By Lindsey Copeland: Complete Post through this link…
For many low-income Medicare beneficiaries, the Part D Low-Income Subsidy (LIS) program (also called “Extra Help”) can be a lifeline, helping them afford needed prescription drugs. Under the Inflation Reduction Act (IRA), more enrollees—those with incomes between 135% and 150% of the federal poverty level (FPL)—may qualify for full assistance beginning January 1, 2024.
Currently, LIS has two benefit tiers: full and partial. Each offers different levels of assistance, based on beneficiary income and assets:
- Full LIS: Medicare enrollees with limited assets ($10,590 in 2023) and incomes below 135% FPL ($19,683 in 2023) are eligible for the full LIS benefit. They pay no Part D premium or deductible, and modest copayments for prescription drugs until they reach the catastrophic threshold ($7,400 in 2023). At that point they face no additional cost sharing.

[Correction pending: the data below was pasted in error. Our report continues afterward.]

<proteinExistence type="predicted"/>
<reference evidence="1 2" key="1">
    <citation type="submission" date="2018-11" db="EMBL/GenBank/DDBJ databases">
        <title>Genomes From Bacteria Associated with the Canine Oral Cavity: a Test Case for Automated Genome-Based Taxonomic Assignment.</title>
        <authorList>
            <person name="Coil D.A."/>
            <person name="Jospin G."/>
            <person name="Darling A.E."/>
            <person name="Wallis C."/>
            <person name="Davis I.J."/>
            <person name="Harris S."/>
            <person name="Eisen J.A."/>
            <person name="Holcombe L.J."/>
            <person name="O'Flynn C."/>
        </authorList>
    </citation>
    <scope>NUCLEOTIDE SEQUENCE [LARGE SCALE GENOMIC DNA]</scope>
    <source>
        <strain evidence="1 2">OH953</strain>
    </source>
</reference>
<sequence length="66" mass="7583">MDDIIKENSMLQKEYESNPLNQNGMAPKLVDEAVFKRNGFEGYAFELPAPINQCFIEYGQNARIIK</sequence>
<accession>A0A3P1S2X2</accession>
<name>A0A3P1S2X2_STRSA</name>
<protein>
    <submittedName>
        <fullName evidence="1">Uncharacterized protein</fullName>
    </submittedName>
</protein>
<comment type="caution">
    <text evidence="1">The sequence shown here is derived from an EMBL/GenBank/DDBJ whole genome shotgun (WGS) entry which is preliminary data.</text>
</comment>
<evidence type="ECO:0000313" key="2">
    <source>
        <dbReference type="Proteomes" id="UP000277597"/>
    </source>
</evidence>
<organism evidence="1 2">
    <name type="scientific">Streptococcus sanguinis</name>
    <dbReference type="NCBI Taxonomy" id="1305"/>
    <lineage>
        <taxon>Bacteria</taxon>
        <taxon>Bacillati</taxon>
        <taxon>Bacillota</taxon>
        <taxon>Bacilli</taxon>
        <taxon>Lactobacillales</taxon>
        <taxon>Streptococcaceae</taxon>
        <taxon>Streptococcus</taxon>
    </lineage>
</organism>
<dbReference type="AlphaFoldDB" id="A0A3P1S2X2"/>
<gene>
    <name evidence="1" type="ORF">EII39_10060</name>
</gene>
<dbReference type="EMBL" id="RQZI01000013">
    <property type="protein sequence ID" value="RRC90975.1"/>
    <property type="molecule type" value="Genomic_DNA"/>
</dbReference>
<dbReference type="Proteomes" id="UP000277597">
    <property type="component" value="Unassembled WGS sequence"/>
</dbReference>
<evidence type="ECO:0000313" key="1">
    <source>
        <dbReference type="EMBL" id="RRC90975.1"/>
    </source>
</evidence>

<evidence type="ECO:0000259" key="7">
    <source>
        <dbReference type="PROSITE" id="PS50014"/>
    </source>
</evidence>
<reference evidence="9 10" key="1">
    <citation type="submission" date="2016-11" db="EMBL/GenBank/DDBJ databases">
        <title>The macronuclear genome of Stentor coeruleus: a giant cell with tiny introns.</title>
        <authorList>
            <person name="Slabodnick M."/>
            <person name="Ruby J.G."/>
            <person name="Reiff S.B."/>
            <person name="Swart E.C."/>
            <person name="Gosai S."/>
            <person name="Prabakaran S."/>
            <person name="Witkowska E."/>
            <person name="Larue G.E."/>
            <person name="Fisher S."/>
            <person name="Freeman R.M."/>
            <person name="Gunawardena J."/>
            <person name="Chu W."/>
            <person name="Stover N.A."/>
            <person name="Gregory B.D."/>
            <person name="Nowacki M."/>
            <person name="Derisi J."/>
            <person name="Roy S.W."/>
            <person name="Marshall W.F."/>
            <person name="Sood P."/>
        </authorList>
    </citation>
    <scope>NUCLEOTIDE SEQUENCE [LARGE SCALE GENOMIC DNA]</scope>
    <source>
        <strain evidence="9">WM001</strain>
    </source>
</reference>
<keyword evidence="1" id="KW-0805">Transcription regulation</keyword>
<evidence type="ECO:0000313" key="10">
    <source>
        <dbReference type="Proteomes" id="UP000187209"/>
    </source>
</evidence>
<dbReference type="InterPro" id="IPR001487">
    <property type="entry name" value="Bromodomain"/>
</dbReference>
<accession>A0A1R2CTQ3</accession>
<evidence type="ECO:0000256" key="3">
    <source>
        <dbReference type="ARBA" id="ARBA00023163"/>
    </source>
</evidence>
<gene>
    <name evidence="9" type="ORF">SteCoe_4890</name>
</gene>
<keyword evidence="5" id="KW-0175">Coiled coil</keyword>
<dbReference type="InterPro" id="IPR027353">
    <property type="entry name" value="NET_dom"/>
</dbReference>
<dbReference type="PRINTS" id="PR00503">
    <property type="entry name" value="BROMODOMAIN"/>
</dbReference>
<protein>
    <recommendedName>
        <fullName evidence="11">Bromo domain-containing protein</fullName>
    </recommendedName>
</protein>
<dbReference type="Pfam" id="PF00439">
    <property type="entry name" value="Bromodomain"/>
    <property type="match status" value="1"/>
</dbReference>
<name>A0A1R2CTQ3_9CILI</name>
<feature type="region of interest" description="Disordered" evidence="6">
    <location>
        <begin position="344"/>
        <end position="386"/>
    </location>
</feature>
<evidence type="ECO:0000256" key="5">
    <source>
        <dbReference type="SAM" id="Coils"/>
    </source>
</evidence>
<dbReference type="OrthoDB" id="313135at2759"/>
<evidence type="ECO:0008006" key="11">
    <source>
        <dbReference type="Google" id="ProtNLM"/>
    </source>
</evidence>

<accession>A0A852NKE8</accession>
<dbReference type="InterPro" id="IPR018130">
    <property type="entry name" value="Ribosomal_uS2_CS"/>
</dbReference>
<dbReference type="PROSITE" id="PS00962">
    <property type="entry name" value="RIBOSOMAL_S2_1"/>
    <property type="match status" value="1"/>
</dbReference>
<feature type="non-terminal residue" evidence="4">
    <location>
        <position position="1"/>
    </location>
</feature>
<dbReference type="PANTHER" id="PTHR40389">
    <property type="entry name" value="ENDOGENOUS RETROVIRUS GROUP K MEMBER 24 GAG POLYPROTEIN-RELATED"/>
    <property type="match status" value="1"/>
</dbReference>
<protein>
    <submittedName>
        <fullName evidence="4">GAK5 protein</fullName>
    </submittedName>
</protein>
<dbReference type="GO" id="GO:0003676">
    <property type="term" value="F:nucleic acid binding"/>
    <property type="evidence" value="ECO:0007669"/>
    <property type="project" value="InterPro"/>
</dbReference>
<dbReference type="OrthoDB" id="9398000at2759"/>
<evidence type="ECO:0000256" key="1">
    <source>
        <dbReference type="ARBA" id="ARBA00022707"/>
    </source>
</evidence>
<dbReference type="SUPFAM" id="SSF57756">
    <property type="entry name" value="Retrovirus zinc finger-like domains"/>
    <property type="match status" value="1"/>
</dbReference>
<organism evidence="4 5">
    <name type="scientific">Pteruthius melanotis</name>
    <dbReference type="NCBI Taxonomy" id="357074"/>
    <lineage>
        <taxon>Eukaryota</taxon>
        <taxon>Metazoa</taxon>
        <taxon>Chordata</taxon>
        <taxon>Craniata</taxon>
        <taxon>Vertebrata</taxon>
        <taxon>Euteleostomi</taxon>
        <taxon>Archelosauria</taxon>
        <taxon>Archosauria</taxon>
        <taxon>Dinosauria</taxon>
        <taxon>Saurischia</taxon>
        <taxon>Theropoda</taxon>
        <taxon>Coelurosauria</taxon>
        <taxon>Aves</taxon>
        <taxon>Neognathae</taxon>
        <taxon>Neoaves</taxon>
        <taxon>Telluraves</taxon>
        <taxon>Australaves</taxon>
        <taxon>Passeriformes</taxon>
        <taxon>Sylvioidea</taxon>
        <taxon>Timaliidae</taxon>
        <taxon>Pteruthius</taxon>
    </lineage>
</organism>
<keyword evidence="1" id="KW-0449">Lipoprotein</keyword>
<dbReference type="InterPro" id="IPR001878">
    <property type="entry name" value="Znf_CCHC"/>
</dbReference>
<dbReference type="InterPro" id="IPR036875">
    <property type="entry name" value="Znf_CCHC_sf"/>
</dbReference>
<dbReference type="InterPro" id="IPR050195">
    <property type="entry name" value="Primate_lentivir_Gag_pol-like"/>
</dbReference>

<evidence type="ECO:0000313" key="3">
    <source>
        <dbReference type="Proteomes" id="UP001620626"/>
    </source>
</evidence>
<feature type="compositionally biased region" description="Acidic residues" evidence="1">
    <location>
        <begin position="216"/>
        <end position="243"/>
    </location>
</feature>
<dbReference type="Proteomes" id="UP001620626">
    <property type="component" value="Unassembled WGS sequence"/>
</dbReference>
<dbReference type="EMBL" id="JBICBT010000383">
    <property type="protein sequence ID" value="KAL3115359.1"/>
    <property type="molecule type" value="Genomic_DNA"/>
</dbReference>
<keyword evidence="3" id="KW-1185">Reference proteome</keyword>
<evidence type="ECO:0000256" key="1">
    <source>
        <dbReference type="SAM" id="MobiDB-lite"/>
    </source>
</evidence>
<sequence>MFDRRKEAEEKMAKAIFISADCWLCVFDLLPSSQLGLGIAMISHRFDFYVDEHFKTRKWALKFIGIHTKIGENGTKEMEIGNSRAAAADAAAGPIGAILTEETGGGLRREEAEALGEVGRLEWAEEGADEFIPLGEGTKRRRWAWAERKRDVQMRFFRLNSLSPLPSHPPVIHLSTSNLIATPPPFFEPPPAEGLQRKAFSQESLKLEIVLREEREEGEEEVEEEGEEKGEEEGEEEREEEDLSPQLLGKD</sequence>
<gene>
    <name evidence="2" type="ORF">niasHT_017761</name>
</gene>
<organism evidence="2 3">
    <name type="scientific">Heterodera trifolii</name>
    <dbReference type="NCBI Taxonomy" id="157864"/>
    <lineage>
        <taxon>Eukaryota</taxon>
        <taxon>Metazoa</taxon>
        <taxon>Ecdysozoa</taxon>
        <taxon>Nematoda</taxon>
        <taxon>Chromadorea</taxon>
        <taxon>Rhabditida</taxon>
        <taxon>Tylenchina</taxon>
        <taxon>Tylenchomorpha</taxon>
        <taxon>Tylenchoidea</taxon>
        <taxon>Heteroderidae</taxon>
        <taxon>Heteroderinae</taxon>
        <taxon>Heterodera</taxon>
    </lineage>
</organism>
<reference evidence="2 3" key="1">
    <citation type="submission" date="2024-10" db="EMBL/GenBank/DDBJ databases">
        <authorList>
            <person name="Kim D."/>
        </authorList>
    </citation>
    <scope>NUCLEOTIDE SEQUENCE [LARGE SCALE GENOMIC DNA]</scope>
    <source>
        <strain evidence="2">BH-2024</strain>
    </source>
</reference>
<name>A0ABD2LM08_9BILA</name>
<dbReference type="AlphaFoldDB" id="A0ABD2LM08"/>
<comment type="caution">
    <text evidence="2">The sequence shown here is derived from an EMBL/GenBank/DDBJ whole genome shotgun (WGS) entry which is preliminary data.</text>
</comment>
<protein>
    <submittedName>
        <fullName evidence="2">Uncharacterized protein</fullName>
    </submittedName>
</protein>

- Partial LIS: Medicare beneficiaries with limited assets ($16,660 in 2023) and incomes between 135% and 150% FPL ($21,870 in 2023) can qualify for partial LIS. They may have no or limited Part D premiums (depending on income) and a deductible (up to $104 in 2023). They pay 15% coinsurance until they reach the catastrophic threshold and modest copayments thereafter.
Beginning in January, the IRA eliminates the partial LIS benefit and extends the full subsidy to that cohort. As a result, in 2024, Medicare beneficiaries with incomes below 150% of poverty and assets within the partial LIS limits can qualify for access to Part D plans with no premiums or deductibles and modest co-pays.